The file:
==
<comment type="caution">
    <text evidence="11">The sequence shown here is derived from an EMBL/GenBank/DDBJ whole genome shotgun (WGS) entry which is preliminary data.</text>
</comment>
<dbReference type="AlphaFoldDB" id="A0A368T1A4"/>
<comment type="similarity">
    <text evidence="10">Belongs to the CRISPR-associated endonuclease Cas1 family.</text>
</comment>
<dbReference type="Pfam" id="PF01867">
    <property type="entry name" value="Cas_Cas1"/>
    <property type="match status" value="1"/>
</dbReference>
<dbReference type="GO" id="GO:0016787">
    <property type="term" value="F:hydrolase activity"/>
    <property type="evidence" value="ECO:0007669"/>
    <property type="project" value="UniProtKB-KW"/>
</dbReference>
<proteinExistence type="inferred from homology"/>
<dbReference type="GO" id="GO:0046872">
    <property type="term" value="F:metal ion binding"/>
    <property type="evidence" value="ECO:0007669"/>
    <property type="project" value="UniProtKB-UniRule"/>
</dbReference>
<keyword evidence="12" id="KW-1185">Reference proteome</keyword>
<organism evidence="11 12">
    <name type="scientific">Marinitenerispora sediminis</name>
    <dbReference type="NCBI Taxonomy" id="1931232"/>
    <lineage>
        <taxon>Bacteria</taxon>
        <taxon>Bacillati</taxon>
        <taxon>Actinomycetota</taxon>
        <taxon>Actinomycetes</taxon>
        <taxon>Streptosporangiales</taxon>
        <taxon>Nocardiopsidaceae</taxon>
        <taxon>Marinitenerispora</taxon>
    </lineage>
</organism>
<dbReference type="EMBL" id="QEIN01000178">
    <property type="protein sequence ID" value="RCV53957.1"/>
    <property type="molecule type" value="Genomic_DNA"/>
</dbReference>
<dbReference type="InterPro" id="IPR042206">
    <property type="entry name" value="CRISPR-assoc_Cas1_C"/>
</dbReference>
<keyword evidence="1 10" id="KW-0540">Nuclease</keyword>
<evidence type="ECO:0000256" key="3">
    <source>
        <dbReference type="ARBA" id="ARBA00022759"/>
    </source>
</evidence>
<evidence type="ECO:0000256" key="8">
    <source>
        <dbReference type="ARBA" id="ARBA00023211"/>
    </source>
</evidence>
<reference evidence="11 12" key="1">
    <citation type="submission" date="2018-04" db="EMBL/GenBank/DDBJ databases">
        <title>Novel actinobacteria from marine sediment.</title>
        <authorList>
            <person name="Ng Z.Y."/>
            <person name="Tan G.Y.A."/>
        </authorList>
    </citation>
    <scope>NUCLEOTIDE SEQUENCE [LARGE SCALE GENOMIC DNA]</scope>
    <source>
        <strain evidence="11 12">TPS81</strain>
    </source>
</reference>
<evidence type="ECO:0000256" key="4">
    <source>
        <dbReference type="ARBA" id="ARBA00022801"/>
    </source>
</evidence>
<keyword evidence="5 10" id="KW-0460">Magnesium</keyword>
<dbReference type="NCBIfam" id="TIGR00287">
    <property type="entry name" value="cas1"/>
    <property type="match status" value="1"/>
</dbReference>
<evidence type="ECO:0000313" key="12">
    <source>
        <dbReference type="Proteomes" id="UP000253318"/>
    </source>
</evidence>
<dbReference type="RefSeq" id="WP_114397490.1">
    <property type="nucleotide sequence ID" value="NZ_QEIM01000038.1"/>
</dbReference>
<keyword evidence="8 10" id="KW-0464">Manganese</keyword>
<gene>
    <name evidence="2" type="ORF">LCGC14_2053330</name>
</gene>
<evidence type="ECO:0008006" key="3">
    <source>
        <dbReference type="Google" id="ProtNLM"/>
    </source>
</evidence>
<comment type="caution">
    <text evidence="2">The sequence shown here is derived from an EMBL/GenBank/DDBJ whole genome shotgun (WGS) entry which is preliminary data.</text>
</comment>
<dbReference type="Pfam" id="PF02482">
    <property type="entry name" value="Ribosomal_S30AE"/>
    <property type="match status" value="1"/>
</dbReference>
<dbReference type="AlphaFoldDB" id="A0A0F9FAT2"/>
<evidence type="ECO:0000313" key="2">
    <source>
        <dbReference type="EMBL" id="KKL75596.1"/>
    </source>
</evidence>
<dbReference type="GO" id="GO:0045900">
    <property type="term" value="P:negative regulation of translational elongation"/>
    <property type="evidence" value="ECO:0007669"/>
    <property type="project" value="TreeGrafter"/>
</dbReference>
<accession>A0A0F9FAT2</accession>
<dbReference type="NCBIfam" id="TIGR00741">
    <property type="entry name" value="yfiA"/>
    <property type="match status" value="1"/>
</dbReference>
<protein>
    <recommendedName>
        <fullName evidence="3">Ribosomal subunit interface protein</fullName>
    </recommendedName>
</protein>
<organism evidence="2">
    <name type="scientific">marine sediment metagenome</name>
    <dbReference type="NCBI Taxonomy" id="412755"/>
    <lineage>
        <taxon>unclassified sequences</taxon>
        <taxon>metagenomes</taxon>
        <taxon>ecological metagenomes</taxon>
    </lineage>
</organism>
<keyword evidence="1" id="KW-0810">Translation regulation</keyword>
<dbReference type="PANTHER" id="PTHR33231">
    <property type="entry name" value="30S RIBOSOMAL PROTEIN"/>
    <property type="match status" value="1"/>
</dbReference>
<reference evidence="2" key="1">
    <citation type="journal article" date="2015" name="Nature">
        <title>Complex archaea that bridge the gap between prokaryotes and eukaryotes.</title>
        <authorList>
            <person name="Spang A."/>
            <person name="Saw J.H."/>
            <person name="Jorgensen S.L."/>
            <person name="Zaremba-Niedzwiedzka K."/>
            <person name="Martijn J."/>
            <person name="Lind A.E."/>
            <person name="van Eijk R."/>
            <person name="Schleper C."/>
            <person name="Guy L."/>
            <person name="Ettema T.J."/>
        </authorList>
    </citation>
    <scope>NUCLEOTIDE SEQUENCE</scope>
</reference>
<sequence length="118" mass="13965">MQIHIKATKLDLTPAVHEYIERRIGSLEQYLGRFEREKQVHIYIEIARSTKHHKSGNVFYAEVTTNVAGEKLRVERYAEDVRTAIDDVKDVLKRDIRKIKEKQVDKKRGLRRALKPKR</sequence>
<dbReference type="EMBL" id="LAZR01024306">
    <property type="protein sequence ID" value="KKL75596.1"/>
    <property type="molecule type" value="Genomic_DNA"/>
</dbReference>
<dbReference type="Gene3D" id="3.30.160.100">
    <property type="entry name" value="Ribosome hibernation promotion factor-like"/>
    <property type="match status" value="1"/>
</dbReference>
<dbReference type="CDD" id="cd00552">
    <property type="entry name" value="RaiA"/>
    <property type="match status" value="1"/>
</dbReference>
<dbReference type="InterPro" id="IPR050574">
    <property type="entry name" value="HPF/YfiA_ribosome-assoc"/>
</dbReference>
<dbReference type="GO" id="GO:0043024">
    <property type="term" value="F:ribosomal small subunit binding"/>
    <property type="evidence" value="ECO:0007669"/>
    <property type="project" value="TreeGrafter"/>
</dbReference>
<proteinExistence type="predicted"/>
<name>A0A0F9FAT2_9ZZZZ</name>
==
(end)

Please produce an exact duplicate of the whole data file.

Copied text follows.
<comment type="caution">
    <text evidence="11">The sequence shown here is derived from an EMBL/GenBank/DDBJ whole genome shotgun (WGS) entry which is preliminary data.</text>
</comment>
<dbReference type="AlphaFoldDB" id="A0A368T1A4"/>
<comment type="similarity">
    <text evidence="10">Belongs to the CRISPR-associated endonuclease Cas1 family.</text>
</comment>
<dbReference type="Pfam" id="PF01867">
    <property type="entry name" value="Cas_Cas1"/>
    <property type="match status" value="1"/>
</dbReference>
<dbReference type="GO" id="GO:0016787">
    <property type="term" value="F:hydrolase activity"/>
    <property type="evidence" value="ECO:0007669"/>
    <property type="project" value="UniProtKB-KW"/>
</dbReference>
<proteinExistence type="inferred from homology"/>
<dbReference type="GO" id="GO:0046872">
    <property type="term" value="F:metal ion binding"/>
    <property type="evidence" value="ECO:0007669"/>
    <property type="project" value="UniProtKB-UniRule"/>
</dbReference>
<keyword evidence="12" id="KW-1185">Reference proteome</keyword>
<organism evidence="11 12">
    <name type="scientific">Marinitenerispora sediminis</name>
    <dbReference type="NCBI Taxonomy" id="1931232"/>
    <lineage>
        <taxon>Bacteria</taxon>
        <taxon>Bacillati</taxon>
        <taxon>Actinomycetota</taxon>
        <taxon>Actinomycetes</taxon>
        <taxon>Streptosporangiales</taxon>
        <taxon>Nocardiopsidaceae</taxon>
        <taxon>Marinitenerispora</taxon>
    </lineage>
</organism>
<dbReference type="EMBL" id="QEIN01000178">
    <property type="protein sequence ID" value="RCV53957.1"/>
    <property type="molecule type" value="Genomic_DNA"/>
</dbReference>
<dbReference type="InterPro" id="IPR042206">
    <property type="entry name" value="CRISPR-assoc_Cas1_C"/>
</dbReference>
<keyword evidence="1 10" id="KW-0540">Nuclease</keyword>
<evidence type="ECO:0000256" key="3">
    <source>
        <dbReference type="ARBA" id="ARBA00022759"/>
    </source>
</evidence>
<evidence type="ECO:0000256" key="8">
    <source>
        <dbReference type="ARBA" id="ARBA00023211"/>
    </source>
</evidence>
<reference evidence="11 12" key="1">
    <citation type="submission" date="2018-04" db="EMBL/GenBank/DDBJ databases">
        <title>Novel actinobacteria from marine sediment.</title>
        <authorList>
            <person name="Ng Z.Y."/>
            <person name="Tan G.Y.A."/>
        </authorList>
    </citation>
    <scope>NUCLEOTIDE SEQUENCE [LARGE SCALE GENOMIC DNA]</scope>
    <source>
        <strain evidence="11 12">TPS81</strain>
    </source>
</reference>
<evidence type="ECO:0000256" key="4">
    <source>
        <dbReference type="ARBA" id="ARBA00022801"/>
    </source>
</evidence>
<keyword evidence="5 10" id="KW-0460">Magnesium</keyword>
<dbReference type="NCBIfam" id="TIGR00287">
    <property type="entry name" value="cas1"/>
    <property type="match status" value="1"/>
</dbReference>
<evidence type="ECO:0000313" key="12">
    <source>
        <dbReference type="Proteomes" id="UP000253318"/>
    </source>
</evidence>
<dbReference type="RefSeq" id="WP_114397490.1">
    <property type="nucleotide sequence ID" value="NZ_QEIM01000038.1"/>
</dbReference>
<keyword evidence="8 10" id="KW-0464">Manganese</keyword>
<gene>
    <name evidence="2" type="ORF">LCGC14_2053330</name>
</gene>
<evidence type="ECO:0008006" key="3">
    <source>
        <dbReference type="Google" id="ProtNLM"/>
    </source>
</evidence>
<comment type="caution">
    <text evidence="2">The sequence shown here is derived from an EMBL/GenBank/DDBJ whole genome shotgun (WGS) entry which is preliminary data.</text>
</comment>
<dbReference type="Pfam" id="PF02482">
    <property type="entry name" value="Ribosomal_S30AE"/>
    <property type="match status" value="1"/>
</dbReference>
<dbReference type="AlphaFoldDB" id="A0A0F9FAT2"/>
<evidence type="ECO:0000313" key="2">
    <source>
        <dbReference type="EMBL" id="KKL75596.1"/>
    </source>
</evidence>
<dbReference type="GO" id="GO:0045900">
    <property type="term" value="P:negative regulation of translational elongation"/>
    <property type="evidence" value="ECO:0007669"/>
    <property type="project" value="TreeGrafter"/>
</dbReference>
<accession>A0A0F9FAT2</accession>
<dbReference type="NCBIfam" id="TIGR00741">
    <property type="entry name" value="yfiA"/>
    <property type="match status" value="1"/>
</dbReference>
<protein>
    <recommendedName>
        <fullName evidence="3">Ribosomal subunit interface protein</fullName>
    </recommendedName>
</protein>
<organism evidence="2">
    <name type="scientific">marine sediment metagenome</name>
    <dbReference type="NCBI Taxonomy" id="412755"/>
    <lineage>
        <taxon>unclassified sequences</taxon>
        <taxon>metagenomes</taxon>
        <taxon>ecological metagenomes</taxon>
    </lineage>
</organism>
<keyword evidence="1" id="KW-0810">Translation regulation</keyword>
<dbReference type="PANTHER" id="PTHR33231">
    <property type="entry name" value="30S RIBOSOMAL PROTEIN"/>
    <property type="match status" value="1"/>
</dbReference>
<reference evidence="2" key="1">
    <citation type="journal article" date="2015" name="Nature">
        <title>Complex archaea that bridge the gap between prokaryotes and eukaryotes.</title>
        <authorList>
            <person name="Spang A."/>
            <person name="Saw J.H."/>
            <person name="Jorgensen S.L."/>
            <person name="Zaremba-Niedzwiedzka K."/>
            <person name="Martijn J."/>
            <person name="Lind A.E."/>
            <person name="van Eijk R."/>
            <person name="Schleper C."/>
            <person name="Guy L."/>
            <person name="Ettema T.J."/>
        </authorList>
    </citation>
    <scope>NUCLEOTIDE SEQUENCE</scope>
</reference>
<sequence length="118" mass="13965">MQIHIKATKLDLTPAVHEYIERRIGSLEQYLGRFEREKQVHIYIEIARSTKHHKSGNVFYAEVTTNVAGEKLRVERYAEDVRTAIDDVKDVLKRDIRKIKEKQVDKKRGLRRALKPKR</sequence>
<dbReference type="EMBL" id="LAZR01024306">
    <property type="protein sequence ID" value="KKL75596.1"/>
    <property type="molecule type" value="Genomic_DNA"/>
</dbReference>
<dbReference type="Gene3D" id="3.30.160.100">
    <property type="entry name" value="Ribosome hibernation promotion factor-like"/>
    <property type="match status" value="1"/>
</dbReference>
<dbReference type="CDD" id="cd00552">
    <property type="entry name" value="RaiA"/>
    <property type="match status" value="1"/>
</dbReference>
<dbReference type="InterPro" id="IPR050574">
    <property type="entry name" value="HPF/YfiA_ribosome-assoc"/>
</dbReference>
<dbReference type="GO" id="GO:0043024">
    <property type="term" value="F:ribosomal small subunit binding"/>
    <property type="evidence" value="ECO:0007669"/>
    <property type="project" value="TreeGrafter"/>
</dbReference>
<proteinExistence type="predicted"/>
<name>A0A0F9FAT2_9ZZZZ</name>